Meet 3 Business Athletes Who Don’t Let Gender Define Their Passion
Andre, Shaba and Paul – a yogi, a competitive cyclist and a dancer. Three different people, three different sports but one thing in common: the boldness to challenge defined norms and stereotypes.
In sports, as in business, we often face stereotypes and expected behavioral patterns that are rooted in our society and influence our mindset. Being a young woman in this ever-complex world, I strongly believed that mostly women were trapped in those stereotypes and clichés and that fighting for what is often seen as the “weak gender” was the right choice until I witnessed an interesting situation.
I was on a plane going back home to my family when I overheard a 10-year-old boy saying, “No mom, dancing is for girls, I can’t do it, my friends will make fun of me”. It struck me that I was seeing the problem from one perspective only: there are unwritten rules and norms also for the opposite gender.
This eye-opener made me realize that removing a gender prefix from both sport and business and letting men and women do what they love to do was essential. I’m now in a position where I’m surrounded by people who are following that principle; not letting gender define what they want to be and what they want to do.
Boosting creativity for all
Meet André Mendes, an environmental engineer and a yoga lover from Portugal. André decided not to let society’s vision influence his passion for yoga. He dived into it 10 years ago and since then it has been key to a positive mindset and boosting his creativity.
“The prejudice comes more from people that have never tried yoga and do not really understand it. I don’t recall ever feeling differently treated as a man practicing yoga. However, I do recognize society’s vision is that yoga is more of a women’s thing. I deeply wish that this will change soon.
Yoga is where I find my balance which boosts my positivity, mind clarity and relationships with others. It increases perseverance and focus to reach my goals. It’s not about gender. Rather it’s all about finding our inner selves and letting our best qualities come to the surface in these peaceful, restorative and personal practices. A yoga break at lunchtime is the perfect balsam to regain energy and inspiration for the rest of the day. Often I see problems with clearer eyes and find the solution I have been looking for.”
Smiling all the way to the top
Shaba Mohseni, a communication manager and bike racer, began her love affair with competitive cycling 19 years ago. As a woman in a male dominated sport, she explains what femininity really means to her and how to express it in a creative way and bring that to her office.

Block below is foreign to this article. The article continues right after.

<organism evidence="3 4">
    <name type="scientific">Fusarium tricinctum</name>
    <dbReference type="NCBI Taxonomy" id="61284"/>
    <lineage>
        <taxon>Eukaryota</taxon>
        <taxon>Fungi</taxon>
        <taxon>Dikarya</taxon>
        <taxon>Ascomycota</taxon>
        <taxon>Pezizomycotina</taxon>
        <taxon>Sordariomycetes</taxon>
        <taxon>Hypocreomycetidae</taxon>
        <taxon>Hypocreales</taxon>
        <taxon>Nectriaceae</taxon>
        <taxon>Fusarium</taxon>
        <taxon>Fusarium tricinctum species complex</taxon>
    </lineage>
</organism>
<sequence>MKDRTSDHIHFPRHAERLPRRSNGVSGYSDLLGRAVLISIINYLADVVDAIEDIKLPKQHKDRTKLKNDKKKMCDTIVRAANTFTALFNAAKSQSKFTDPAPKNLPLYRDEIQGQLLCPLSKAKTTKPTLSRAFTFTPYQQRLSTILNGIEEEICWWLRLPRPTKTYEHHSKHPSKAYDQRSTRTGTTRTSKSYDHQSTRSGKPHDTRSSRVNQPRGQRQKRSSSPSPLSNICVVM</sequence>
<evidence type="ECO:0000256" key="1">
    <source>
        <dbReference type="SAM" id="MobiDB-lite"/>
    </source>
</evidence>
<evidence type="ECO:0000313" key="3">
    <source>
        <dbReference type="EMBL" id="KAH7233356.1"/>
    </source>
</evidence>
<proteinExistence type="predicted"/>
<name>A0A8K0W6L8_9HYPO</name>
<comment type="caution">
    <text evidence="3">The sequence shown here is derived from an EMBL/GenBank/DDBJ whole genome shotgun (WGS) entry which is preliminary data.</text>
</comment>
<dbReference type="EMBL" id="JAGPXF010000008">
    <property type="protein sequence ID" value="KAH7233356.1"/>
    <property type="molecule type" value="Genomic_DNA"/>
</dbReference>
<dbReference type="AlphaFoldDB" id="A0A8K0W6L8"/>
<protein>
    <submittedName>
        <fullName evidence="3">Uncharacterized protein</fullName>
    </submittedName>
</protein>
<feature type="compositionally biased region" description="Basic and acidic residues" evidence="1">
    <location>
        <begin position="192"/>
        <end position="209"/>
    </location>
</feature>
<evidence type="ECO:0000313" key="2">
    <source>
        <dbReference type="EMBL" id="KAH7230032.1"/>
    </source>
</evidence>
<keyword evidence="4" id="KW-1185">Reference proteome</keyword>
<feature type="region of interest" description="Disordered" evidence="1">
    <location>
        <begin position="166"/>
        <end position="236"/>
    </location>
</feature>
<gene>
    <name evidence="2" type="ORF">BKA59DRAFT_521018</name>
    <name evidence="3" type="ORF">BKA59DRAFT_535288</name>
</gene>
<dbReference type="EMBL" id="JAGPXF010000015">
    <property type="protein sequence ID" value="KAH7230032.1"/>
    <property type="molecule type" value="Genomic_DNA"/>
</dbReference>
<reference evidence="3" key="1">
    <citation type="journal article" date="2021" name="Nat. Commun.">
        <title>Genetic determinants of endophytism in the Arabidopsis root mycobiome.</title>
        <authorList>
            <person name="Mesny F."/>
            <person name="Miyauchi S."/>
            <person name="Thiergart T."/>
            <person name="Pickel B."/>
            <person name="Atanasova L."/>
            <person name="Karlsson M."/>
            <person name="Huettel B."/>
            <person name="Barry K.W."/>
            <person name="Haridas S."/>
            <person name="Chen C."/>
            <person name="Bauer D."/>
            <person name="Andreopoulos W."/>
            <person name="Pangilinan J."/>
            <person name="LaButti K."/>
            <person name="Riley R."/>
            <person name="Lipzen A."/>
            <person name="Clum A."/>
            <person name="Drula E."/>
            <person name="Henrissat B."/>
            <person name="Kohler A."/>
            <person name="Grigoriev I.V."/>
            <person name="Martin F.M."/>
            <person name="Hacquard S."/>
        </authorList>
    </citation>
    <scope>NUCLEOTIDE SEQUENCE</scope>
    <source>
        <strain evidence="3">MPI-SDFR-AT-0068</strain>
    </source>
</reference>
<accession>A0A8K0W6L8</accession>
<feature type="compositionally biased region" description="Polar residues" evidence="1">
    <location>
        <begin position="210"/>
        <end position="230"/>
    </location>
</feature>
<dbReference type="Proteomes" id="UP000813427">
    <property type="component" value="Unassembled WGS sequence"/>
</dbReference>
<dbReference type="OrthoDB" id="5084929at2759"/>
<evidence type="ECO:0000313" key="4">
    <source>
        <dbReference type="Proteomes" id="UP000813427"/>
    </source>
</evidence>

“Femininity is more than soft and beautiful. It’s strong and competitive. It’s playful, and it’s FUN. It’s a continuum of everything in-between. There have always been societal perceptions where women athletes are stereotyped as being “butch”, “tomboy”, or “masculine” if they actively and passionately participated in sports. But to me, being a strong woman athlete means beauty can be fierce. I’ll give you a sweet smile and then rip your legs off up a relentless hill climb on the road bike.
It means expressing my unique fashion style, putting on makeup and painting my nails before competition. But it also means being relentless in improving my performance and sharpening my mental acuity. Sport, and more specifically cycling, has long been one of the most important channels through which I experience life and express myself.
I am strong, demure, beautiful bad-ass, playful, calculated, emotional, focused, cooperative and competitive. In the end, there isn’t one way of being feminine and I’m so grateful that sport has taught me this…I’d rather live in this wide spectrum – it’s what makes life so creative and colorful.”
Maturity and understanding
Paul Stemmer works in football sports marketing and is a passionate dancer from France.
“Dancing is my passion. It’s that moment where I can relax and I don’t need to think to anticipate the next step.”Paul, adidas employee
“I’ve sometimes felt discriminated, for sure. There are prejudices about men dancing. Especially when I was younger and a lot of people around me were not mature enough to understand that dancing is not only a sport for women. To be honest, I didn’t care about what they said. Dancing is my passion. It’s that moment where I can relax and I don’t need to think to anticipate the next step. For me it is a sort of meditation because you just listen to your body and you are increasing your consciousness of the time and space around you. Dancing is a great way to find your own identity, to express your creativity and cheer yourself during the difficult times in your career. Dancing taught me how to stay focused, how to be precise and never give up, all skills that have improved my stature with work colleagues.“
It is true that we usually see this standards not only in Business but also in Sports and even in children stories, where girls need to be pretty princess waiting for rescue and boys heroes capable of fighting any danger. If you are a girl who is not pretty or a boy which is not brave, then you won't fit. So, I believe this needs to be changed from the beginning, showing that is not our gender which shall define us, but our passions and attitudes. We should raise our kids to say they want to be like that person not because it is a man or a woman, but because of what it represent and how it can change their lives. Sport is a good example for that. Kids will look at their sport heroes and try to be like them. The more the diversity in each sport, the more they will not have this bias of saying "It is a girls/boys thing..."